|Publication number||US4022114 A|
|Application number||US 05/649,338|
|Publication date||May 10, 1977|
|Filing date||Jan 15, 1976|
|Priority date||Jul 5, 1974|
|Publication number||05649338, 649338, US 4022114 A, US 4022114A, US-A-4022114, US4022114 A, US4022114A|
|Inventors||Charles C. Hansen, III, John D. Nilles, Olaf E. Kivioja|
|Original Assignee||Refrigerating Specialties Company|
|Export Citation||BiBTeX, EndNote, RefMan|
|Patent Citations (9), Referenced by (34), Classifications (16), Legal Events (1)|
|External Links: USPTO, USPTO Assignment, Espacenet|
This application is a continuation-in-part of copending application Ser. No. 485,784, filed July 5, 1974 which in turn was a continuation-in-part of application Ser. No. 279,538, filed Aug. 10, 1972, by the instant inventors, now both abandoned.
Laminated diaphragms are commonly used in pressure regulators and the like where pressure response and flexing are required. Such diaphragms normally consist of an inner layer of porous reinforcing fabric and outer layers of impermeable flexible sealing or elastomeric material. Different types of impermeable elastomers are used as well as different types of porous reinforcing material and the strength of the bond between the layers of the laminate varies with the materials of construction and the methods of manufacture. Total and complete bonding of the laminated layers one to the other is never possible and voids, however small, between the bonded surfaces are inevitable. Regardless of the selection of materials and bonding methods, and somewhat independent of the severity of use, the pressure of gases and saturated vapors against the diaphragms eventually permeates the elastomeric material and fills any voids between the layers of laminate that may be present. Experience has indicated that voids exist within the sheets of flexible elastomeric material used in these structures, either internally or along their surfaces. With some elastomers the voids can be eliminated by careful forming of the sheet material, but no degree of care can prevent the existence of voids or weakened places in the bonded interface of the laminates.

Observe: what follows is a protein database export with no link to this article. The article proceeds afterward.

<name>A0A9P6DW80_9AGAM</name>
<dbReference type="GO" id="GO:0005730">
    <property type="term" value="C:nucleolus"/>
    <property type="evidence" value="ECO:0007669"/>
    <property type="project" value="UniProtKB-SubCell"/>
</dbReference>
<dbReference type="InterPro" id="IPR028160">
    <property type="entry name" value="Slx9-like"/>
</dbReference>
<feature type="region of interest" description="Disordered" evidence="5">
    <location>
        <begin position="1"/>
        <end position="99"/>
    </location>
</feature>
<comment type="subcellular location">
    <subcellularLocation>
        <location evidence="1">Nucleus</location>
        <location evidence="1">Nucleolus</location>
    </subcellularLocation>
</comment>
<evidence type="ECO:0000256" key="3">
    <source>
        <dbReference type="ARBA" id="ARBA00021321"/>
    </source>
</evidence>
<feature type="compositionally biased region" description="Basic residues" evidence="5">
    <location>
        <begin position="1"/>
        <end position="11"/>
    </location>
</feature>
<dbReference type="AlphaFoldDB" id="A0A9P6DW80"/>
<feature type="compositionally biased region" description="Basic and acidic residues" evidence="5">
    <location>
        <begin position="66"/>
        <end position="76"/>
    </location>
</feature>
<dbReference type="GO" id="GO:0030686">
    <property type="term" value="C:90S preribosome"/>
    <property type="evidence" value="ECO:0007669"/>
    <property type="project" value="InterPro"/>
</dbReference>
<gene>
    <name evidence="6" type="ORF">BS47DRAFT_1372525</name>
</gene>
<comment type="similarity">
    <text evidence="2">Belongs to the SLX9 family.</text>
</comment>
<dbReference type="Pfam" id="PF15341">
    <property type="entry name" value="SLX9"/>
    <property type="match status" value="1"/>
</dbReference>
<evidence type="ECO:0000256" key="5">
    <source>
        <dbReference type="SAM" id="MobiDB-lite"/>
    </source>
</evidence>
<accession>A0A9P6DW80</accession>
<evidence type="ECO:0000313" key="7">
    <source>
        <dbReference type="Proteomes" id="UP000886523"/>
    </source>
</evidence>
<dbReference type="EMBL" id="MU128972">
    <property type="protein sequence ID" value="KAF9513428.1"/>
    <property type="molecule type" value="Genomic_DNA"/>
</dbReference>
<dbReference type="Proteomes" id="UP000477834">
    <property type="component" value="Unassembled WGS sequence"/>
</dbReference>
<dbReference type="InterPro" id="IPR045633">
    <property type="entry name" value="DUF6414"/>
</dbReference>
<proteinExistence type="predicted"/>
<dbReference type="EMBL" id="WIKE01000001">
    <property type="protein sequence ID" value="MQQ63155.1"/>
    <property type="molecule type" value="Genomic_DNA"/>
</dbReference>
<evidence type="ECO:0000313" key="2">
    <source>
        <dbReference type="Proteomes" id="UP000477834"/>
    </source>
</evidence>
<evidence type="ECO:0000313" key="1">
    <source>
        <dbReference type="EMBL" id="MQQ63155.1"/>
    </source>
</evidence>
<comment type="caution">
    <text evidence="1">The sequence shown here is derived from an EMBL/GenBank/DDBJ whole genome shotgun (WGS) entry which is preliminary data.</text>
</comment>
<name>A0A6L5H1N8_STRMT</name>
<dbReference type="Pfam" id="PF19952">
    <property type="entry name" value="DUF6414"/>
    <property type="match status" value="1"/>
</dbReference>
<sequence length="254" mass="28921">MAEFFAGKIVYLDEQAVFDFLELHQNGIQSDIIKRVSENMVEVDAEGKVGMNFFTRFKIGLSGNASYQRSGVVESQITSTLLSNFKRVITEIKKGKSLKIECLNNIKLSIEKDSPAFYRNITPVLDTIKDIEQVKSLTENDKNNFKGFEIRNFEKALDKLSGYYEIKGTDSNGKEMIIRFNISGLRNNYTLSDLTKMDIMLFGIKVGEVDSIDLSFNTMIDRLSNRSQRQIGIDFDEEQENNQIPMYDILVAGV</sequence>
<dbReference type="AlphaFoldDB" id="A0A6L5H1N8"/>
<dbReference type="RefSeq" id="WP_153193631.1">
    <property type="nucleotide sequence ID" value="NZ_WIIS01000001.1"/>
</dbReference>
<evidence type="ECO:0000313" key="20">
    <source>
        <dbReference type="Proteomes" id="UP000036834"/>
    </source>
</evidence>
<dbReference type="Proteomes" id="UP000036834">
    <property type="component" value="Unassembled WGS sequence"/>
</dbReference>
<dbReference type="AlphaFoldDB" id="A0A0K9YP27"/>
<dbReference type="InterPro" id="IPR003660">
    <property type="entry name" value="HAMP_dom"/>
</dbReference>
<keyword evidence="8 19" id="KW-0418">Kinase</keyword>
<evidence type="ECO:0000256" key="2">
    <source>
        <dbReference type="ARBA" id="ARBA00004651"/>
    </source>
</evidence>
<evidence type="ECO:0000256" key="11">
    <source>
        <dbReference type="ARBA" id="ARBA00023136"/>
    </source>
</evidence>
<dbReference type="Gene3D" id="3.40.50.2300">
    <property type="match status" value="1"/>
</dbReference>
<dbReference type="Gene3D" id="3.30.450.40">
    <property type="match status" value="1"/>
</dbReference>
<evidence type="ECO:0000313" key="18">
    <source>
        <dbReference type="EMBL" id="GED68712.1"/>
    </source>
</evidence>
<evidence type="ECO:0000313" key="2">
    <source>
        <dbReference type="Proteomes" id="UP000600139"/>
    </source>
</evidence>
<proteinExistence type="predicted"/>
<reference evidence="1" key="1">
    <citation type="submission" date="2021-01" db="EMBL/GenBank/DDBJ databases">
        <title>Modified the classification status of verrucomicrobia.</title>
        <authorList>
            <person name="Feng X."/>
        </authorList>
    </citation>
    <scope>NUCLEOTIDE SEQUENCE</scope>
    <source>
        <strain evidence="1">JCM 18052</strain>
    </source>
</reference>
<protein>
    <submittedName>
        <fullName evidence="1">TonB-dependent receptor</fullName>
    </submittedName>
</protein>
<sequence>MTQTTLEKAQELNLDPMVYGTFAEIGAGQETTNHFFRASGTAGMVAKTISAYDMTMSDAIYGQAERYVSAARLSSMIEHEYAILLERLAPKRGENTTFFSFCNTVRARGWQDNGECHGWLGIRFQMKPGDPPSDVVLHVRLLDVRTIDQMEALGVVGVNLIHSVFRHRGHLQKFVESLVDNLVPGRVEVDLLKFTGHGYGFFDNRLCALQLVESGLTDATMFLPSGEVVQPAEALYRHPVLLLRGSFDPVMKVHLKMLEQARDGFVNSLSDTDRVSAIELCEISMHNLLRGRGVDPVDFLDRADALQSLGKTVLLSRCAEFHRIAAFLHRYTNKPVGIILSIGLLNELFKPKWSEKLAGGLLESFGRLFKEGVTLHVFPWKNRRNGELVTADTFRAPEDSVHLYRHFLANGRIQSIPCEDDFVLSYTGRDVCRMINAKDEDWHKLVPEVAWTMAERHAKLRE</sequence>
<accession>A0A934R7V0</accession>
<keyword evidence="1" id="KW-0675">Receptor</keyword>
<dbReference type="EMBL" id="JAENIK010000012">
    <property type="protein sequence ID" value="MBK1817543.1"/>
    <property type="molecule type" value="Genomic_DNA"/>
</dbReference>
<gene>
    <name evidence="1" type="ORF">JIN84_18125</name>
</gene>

In a pressurized system as exists on both sides of such a diaphragm, the internal pressure of the laminate structure is the same as or tends to follow that of the external pressure as long as the system is stable or the changes are sufficiently slow to allow equilibrium to be established through permeation or breathing. When saturated vapors are involved in the pressurized system, changes in temperature also leave an effect on the pressure balance, which effect is less pronounced with gaseous medis.
During operation of the diaphragm, as the pressure increases suddenly, the voids tend to be compressed and no immediate damage to the diaphragm results. The internal pressure eventually comes to an equilibrium with the external pressure. This is generally true except where the bond interface between the laminates and around the voids is very weak, in which event sudden fluctuations in internal pressure of the voids causes the voids to become larger.
In those systems where the pressure remains substantially constant and the temperature fluctuates, any decreases in temperature are not necessarily damaging except to set the stage for increases in temperature which cause the gas or vapor in the voids to expand. The results can be disastrous causing rupture of the diaphragm when the internal pressure of the voids suddenly becomes greater than the external pressure of the system and insufficient time is allowed for the gas or vapors in the voids to escape.